Telephone care: Humana has established processing rules for the new telephone CPT codes 99441-99443. these codes will be processed as covered services; however, the and the plan member will be responsible for standard office co-payments or other cost-share amounts applicable to any other office visit. Medicare does not cover those telephone consultation codes nor does the Department of Defense (TRICARE) so neither Humana Military Healthcare Services (HMHS) nor Humana Medicare will cover the telephone care codes. Only Humana commercial health plans will provide payment for telephone care. Payment for the telephone consultation codes will be based upon the current RBRVS system.
For information on coding and billing for telephone care, see the AAP Payment for Telephone Care Toolkit, available on the PMO at: http://practice.aap.org/telecarepmt.aspx
AAP private payer advocacy will continue to work with Humana and shareadditional details of these payment enhancements.
A lot to comment about.
- First, about UHC. Rather, I should say, “It’s about time, UHC.” Although I suspect their excuse is, technically, true, it’s totally bogus for them to pretend that they didn’t realize what is going on. Sure, this is good news and I applaud the AAP for keeping up the fight. But ask yourselves this: if so many of these pediatricians are tied to 2004 (before the big imms admin jump), how did UHC calculate the values of the 90465 and 90466 which did not exist in 2005 and never existed with the lower RVU rates? Obviously, UHC made a deliberate decision to lock peds into 2004 during their big push to get everyone on RVU-based schedules, because it saved them millions of of dollars. DUH.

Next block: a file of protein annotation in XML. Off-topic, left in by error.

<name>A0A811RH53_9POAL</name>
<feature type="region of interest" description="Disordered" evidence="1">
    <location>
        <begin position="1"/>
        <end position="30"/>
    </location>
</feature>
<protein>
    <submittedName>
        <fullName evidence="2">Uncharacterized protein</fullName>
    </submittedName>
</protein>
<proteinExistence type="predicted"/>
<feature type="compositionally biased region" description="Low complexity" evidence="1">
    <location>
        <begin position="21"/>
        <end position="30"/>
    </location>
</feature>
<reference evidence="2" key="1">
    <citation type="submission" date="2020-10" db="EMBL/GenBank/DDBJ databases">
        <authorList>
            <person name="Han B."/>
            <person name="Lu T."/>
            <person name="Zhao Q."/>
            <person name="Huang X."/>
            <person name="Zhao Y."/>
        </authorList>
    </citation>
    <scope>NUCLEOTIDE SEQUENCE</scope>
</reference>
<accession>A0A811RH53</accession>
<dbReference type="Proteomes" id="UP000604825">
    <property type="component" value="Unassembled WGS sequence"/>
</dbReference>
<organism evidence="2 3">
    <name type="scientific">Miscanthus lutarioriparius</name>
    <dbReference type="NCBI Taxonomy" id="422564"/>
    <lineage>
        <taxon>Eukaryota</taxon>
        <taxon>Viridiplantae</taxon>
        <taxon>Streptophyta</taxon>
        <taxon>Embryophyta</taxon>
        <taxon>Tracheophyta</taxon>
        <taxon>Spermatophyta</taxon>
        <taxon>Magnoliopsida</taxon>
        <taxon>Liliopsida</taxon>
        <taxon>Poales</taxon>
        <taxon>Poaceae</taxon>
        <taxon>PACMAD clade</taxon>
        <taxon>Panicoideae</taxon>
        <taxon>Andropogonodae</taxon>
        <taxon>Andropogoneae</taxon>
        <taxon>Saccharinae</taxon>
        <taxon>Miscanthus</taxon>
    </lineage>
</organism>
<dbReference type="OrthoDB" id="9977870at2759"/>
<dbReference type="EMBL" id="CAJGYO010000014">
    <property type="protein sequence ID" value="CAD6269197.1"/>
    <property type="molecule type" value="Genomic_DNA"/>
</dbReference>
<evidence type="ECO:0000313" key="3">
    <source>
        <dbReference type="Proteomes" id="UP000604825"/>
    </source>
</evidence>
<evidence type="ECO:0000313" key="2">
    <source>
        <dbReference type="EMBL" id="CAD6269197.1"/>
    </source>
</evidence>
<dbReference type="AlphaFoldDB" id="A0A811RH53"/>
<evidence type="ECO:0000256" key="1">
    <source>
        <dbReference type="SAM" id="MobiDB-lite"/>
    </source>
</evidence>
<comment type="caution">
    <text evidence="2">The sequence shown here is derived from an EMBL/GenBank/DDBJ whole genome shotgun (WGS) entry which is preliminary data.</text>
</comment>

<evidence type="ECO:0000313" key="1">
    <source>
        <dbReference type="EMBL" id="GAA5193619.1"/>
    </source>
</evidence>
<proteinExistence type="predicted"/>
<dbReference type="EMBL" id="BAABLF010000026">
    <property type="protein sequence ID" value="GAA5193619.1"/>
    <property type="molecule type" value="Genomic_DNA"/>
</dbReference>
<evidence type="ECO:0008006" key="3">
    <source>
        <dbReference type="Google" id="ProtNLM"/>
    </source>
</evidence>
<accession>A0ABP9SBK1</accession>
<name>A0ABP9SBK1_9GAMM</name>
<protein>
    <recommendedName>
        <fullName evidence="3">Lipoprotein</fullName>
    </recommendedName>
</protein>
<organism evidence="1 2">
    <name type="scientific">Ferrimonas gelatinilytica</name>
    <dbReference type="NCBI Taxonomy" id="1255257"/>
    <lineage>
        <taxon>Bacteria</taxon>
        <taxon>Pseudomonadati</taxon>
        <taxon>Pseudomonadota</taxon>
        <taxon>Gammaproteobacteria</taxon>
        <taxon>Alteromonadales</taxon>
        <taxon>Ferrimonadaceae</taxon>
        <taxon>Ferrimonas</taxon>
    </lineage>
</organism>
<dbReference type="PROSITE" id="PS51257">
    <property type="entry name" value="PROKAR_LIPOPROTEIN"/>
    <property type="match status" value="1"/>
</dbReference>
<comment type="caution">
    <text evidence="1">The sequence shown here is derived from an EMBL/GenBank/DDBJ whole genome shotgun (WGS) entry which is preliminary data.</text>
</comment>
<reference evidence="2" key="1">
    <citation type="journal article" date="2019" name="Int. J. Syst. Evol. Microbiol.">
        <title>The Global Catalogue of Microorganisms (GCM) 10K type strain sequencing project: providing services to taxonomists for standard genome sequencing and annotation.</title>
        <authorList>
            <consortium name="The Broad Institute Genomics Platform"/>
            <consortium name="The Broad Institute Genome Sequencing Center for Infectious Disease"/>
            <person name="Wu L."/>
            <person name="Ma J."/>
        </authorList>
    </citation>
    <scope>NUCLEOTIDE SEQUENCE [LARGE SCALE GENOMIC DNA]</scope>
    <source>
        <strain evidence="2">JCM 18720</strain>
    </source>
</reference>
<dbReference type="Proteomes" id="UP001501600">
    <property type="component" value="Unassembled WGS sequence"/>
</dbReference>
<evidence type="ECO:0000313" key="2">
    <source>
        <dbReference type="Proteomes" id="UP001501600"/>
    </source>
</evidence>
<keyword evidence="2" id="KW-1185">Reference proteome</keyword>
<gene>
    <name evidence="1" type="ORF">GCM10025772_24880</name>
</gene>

- Whoa, Humana. A couple things:
- ASP! Finally! Someone using data that’s at lease close to what the pediatricians pay. Crazy talk.
- Even crazier: Humana will pay extra – and decently extra – for combo vaccines with 4 or more components? <thunk> I just passed out. Sure, the imms admins are rolling towards counting antigens anyway, but Bravo Humana! for doing the right thing in the first place. There is no longer an incentive for docs to avoid the combo vaccines (children throughout the country rejoice). Good medicine. Who made this sensible decision and, as a result, should fear for his or her job security?
- Craziest: Humana pays for telephone care. I broke the boldface out for that line and went back and highlighted other things as a result. What has gotten into these people?! [I mean that in a good – no, great – way.] It’s official – a national payer will cover telephone codes. Awesome.
Honestly, I am going to tell all my friends to choose Human if they can. Not because these dollars make some huge difference, but because it’s a sign that someone in that company gets it and they should be applauded.
More tomorrow, perhaps “live” from the coding conference!